If I were selfish, I’d be like, yeah, I made it, what is wrong with you all? [There’s] nothing wrong with America and you can just pull yourself up by your bootstraps and that dumb s***.

But I need to speak for people who are still struggling, who still run into those racial barriers. If I didn’t do things that people liked in entertainment, would I be here right now? Probably not. So, I put that into perspective.

There are still people who need to be spoken for. I am mad that they have to go through it, because they don’t have to. It’s just the way that the system has been set up.

So, it’s all about changing that system. Some people would say I speak from a lofty position, but I wouldn’t feel human if I didn’t speak about things that bother me.

Who are you looking up to among the new generation of filmmakers?

The guy who did “Fruitvale Station” and “Creed,” director Ryan Coogler. I am interested in what he’s going to do next. I believe there are always socially conscious filmmakers out there like Ryan, but it takes a brave studio head to green-light those movies.

Donna Langley had the courage to say, “I want to make this movie (‘Straight Outta Compton’).”  She was the only one who wanted to do it. She has more courage than a lot of the guys out there in Hollywood. That is why I call her the sixth member of NWA.

When hip-hop was taking hold, the word “b*tch” was often used in its misogynistic sense. What is the background behind the frequent use of that word in hip-hop?

I don’t know the true background of it or where it comes from. But it’s always been a part of culture as I have been on Earth. And I have only been here since 1969, so I don’t know everything. But it’s been around. To me, it’s like the N-word. It starts off as this vicious and descriptive thing. Then, it doesn’t sting like it used to; it loses its potency.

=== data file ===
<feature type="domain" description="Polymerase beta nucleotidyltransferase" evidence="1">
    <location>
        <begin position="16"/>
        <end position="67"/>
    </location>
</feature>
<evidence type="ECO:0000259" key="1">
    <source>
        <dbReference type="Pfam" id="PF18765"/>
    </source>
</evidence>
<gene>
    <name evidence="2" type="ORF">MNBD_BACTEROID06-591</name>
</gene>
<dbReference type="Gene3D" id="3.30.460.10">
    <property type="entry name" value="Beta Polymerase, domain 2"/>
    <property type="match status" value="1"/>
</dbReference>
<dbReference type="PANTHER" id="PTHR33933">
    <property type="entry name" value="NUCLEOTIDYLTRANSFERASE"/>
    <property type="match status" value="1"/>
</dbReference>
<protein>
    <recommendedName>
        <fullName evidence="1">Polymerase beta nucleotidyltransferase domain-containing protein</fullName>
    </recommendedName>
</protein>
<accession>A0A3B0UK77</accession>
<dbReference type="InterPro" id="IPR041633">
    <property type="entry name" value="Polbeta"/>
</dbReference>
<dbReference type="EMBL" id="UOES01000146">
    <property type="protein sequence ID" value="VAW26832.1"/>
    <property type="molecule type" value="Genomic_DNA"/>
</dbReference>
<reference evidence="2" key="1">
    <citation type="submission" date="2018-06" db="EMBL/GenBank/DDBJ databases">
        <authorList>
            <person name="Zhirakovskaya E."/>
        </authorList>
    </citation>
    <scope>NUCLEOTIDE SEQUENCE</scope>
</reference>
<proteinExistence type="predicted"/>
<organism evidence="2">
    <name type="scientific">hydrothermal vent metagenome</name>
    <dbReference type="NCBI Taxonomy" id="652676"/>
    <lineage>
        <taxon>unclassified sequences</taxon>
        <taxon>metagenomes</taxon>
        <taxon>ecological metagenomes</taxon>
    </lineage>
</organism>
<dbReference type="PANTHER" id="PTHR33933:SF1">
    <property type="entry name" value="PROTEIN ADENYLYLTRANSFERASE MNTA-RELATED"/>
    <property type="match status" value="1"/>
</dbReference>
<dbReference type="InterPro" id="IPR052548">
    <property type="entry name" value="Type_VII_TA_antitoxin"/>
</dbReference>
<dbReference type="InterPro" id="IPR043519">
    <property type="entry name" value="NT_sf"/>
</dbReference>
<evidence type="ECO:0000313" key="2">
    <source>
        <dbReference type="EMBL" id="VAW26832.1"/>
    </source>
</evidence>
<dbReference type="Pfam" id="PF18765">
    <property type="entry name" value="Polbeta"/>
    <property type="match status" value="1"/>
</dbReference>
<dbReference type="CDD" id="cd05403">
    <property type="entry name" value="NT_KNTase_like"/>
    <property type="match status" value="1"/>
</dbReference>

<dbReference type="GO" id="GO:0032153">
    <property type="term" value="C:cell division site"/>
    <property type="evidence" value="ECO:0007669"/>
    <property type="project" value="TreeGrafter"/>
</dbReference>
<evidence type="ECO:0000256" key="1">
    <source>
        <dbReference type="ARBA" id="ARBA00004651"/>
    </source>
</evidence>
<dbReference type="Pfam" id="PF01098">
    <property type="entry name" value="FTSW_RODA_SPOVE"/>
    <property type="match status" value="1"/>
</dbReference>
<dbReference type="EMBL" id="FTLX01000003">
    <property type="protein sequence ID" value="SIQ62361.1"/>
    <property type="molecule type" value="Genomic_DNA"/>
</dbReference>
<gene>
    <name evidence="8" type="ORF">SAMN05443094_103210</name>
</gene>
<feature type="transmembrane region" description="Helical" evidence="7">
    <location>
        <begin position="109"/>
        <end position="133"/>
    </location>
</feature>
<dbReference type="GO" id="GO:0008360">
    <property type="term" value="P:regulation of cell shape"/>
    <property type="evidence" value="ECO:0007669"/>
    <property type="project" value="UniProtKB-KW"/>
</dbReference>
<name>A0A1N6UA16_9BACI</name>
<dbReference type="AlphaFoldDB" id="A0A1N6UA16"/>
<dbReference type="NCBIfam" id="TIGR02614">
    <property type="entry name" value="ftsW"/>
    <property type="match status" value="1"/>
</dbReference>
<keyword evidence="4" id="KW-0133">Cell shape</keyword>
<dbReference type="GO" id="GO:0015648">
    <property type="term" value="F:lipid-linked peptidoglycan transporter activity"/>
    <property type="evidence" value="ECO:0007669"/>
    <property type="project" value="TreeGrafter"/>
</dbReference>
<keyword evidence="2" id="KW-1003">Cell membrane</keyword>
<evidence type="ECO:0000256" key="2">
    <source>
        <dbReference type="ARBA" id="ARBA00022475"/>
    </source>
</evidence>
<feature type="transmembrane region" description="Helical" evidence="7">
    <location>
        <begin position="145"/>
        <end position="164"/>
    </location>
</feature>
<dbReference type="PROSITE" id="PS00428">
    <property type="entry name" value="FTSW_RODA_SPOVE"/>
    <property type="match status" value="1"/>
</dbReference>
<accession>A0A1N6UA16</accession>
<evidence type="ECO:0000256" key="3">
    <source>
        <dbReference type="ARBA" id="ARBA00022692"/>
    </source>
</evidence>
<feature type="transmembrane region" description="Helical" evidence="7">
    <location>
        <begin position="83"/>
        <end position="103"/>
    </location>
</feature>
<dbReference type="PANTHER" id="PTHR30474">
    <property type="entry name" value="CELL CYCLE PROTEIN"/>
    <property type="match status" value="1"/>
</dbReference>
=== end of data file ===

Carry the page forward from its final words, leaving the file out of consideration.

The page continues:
A word like “b*tch” is like a knife—you can use it to cut your food or you can use it to cut a person. It’s the same principle. It’s about how it’s delivered, who delivers it. But it’s a word that, at least in my generation, is losing its potency to hurt and sting. Maybe it’s the overuse of it.

But to me, it’s a word that people use as an endearing word, as an insulting word or a punchline. It depends on the intention of the users, why they use it, what they use it for and what it means to them. But it isn’t insulting, like it used to be.

HIP-HOP artists and actors Ice Cube (left) and Common

HIP-HOP artists and actors Ice Cube (left) and Common


We live in a world where, sometimes, there is little common sense. How did you get your name, Common?

Funny you said that, because Common Sense was my initial stage name. I got that name because my mother always used to say, “You should use common sense.”

So, that was the name I came up with. I thought it was something unique. I used it for my first two albums as a musician. Another group existed with the same name, so I had to shorten my name to just Common.

I was mad and upset because I built my name up. You think it’s the end of the world when they’re taking your name away. You got two albums out. But eventually, everybody started to know me as Common, and I felt pretty good about it. I felt like it represented being the everyday person, the common man.

So what does common sense mean to you these days?

It means using your intuition to make decisions that seem like the best thing to do…the right thing to do. Sometimes in survival situations, sometimes for practical situations. But it’s really just (about) using the instinct and knowledge that I have.

So, your mother’s voice is always in your head?

Yes, in many ways (laughs).

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TAGS: common, Ice Cube